No Tipping Point Yet for Short-term Therapy

ZEST-LATE, BASKET-LATE, and now the PRODIGY trial “indicate that courses of clopidogrel exceeding 12 months do not contribute favorably to patient outcomes, and may in fact be detrimental,” Dr. Kleiman writes, prompting the question: Is it now time to revise the guidelines and recommend that thienopyridine therapy be terminated after 6 or 12 months?

Dr. Kleiman’s answer is no, and he offers multiple reasons:

  • The much larger and methodologically more rigorous randomized DAPT trial testing 12 vs. 30 months of dual antiplatelet therapy is still under way
  • The 2 LATE trials and PRODIGY were not designed to distinguish between outcomes of patients with high-risk vs. low-risk features
  • In BASKET-LATE, the median time to stent thrombosis was about 90 days after cessation of dual therapy, suggesting a need for prolonged follow-up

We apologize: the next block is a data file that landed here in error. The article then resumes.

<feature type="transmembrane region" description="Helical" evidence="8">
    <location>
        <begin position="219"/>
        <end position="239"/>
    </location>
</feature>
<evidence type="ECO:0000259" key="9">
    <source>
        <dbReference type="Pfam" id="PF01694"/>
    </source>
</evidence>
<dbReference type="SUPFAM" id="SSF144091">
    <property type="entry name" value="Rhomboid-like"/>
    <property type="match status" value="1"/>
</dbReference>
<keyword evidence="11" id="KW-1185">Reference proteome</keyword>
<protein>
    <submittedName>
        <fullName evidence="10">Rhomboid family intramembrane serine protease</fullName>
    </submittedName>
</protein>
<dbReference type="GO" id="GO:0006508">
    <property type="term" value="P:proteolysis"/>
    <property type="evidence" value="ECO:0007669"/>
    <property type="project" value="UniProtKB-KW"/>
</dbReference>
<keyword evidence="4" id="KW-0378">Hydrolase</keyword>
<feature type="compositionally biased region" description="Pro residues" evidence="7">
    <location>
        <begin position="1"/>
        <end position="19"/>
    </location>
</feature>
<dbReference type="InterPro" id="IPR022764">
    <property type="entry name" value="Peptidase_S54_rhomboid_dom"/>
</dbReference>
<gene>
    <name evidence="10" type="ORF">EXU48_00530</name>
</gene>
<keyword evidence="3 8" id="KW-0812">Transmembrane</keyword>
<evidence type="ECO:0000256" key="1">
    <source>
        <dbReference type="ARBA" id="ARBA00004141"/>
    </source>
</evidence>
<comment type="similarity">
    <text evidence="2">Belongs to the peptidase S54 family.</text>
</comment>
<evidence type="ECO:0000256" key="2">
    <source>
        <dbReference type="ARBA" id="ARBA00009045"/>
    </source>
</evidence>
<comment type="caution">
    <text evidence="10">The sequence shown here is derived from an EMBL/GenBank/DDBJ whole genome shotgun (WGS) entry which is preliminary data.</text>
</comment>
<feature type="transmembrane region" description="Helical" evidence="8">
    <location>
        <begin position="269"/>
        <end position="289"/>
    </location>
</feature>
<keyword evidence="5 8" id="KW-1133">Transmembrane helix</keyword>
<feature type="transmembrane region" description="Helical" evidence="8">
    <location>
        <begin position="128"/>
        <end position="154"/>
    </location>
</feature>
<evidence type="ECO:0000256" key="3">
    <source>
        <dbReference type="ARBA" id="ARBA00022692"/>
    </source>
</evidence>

• Different DES are associated with different levels of strut endothelialization and thus thrombotic risk; so far, trials have not been powered to determine whether this significantly impacts the optimal duration of dual therapy

Assessing the overall picture, Dr. Kleiman concludes that although current evidence favoring extended dual antiplatelet therapy is slight, “the view is clouded by the high degree of heterogeneity among patient characteristics, among stent designs, and possibly among drug treatments.”

While awaiting the results of the more definitive DAPT study, due in 2014, “the logical approach,” Dr. Kleiman says, is to continue therapy for a minimum of 12 months in most DES patients, with longer durations reserved for those who have complex presentations or difficult stent procedures and earlier termination for those with poor drug tolerance.